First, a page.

Notable faculty[edit]

  • Jonathan H. Adler - A contributing editor to National Review Online and a regular contributor to “The Volokh Conspiracy,"
  • Michael P. Scharf - Scharf serves as Interim Co-Dean of the law school and is the former Associate Dean for Global Legal Studies.

Notable graduates[edit]

Among Case alumni are prominent elected officials, particularly from the State of Ohio. Examples of such include current Ohio State Treasurer Josh Mandel, former Ohio Attorneys General Marc Dann, Lee Fisher, and Jim Petro, and former U.S. Representatives Stephanie Tubbs Jones and Ron Klein.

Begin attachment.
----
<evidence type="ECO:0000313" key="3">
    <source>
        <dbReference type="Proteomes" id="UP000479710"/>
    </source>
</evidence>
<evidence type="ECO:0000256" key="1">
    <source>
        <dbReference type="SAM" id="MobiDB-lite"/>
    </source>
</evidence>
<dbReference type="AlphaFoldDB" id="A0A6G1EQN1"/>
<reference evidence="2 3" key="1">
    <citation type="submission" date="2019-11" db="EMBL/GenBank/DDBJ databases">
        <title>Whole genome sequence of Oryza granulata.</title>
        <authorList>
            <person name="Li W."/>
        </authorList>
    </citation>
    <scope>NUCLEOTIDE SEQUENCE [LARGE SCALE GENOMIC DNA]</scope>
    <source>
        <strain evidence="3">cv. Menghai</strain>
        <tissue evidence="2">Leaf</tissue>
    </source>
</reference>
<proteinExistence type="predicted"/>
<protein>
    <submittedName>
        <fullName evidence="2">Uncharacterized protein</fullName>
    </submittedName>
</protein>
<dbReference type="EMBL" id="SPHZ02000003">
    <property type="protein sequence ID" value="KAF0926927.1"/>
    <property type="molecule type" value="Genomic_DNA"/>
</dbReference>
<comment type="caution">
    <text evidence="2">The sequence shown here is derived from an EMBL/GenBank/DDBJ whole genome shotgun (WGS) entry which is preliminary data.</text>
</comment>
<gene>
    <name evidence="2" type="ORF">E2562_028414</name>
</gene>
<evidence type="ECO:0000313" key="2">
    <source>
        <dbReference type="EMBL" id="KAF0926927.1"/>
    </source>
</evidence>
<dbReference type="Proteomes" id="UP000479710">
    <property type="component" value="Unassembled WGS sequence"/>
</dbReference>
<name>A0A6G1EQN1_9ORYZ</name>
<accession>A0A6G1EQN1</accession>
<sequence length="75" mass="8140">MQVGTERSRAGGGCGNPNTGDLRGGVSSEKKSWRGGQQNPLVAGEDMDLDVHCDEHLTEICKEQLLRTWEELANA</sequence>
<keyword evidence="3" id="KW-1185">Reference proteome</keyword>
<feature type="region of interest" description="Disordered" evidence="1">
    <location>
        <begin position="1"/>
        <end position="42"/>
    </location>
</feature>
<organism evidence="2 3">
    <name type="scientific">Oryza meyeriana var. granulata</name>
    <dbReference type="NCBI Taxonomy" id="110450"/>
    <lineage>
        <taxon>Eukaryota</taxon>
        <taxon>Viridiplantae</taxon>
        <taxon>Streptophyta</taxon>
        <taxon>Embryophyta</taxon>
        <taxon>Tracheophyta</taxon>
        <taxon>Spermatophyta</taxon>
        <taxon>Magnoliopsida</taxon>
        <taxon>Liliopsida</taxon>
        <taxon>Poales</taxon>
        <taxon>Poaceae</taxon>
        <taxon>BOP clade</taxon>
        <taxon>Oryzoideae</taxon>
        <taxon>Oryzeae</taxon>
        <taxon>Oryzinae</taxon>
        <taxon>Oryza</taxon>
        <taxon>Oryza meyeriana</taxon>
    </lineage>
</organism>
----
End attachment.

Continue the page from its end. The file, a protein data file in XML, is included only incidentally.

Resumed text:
Members of the federal bench who are Case alumni include Kathleen M. O'Malley of the United States Court of Appeals for the Federal Circuit, and John J. McConnell, Jr. of the United States District Court for the District of Rhode Island. Both were appointed to their current positions by President Barack Obama. Associate Justice John Hessin Clarke of the United States Supreme Court was educated at Case when the school was known as Western Reserve College.

Other Case alumni are the fields of government, business, academia, and the judiciary.

Government and Politics[edit]

Business and Industry[edit]

Judicial[edit]

Academia[edit]

Other[edit]

In popular culture[edit]

  • In 2010, the show The Deep End on ABC features a main character, Addy Fisher, who graduated from Case Western Reserve Law School.[14]

References[edit]

External links[edit]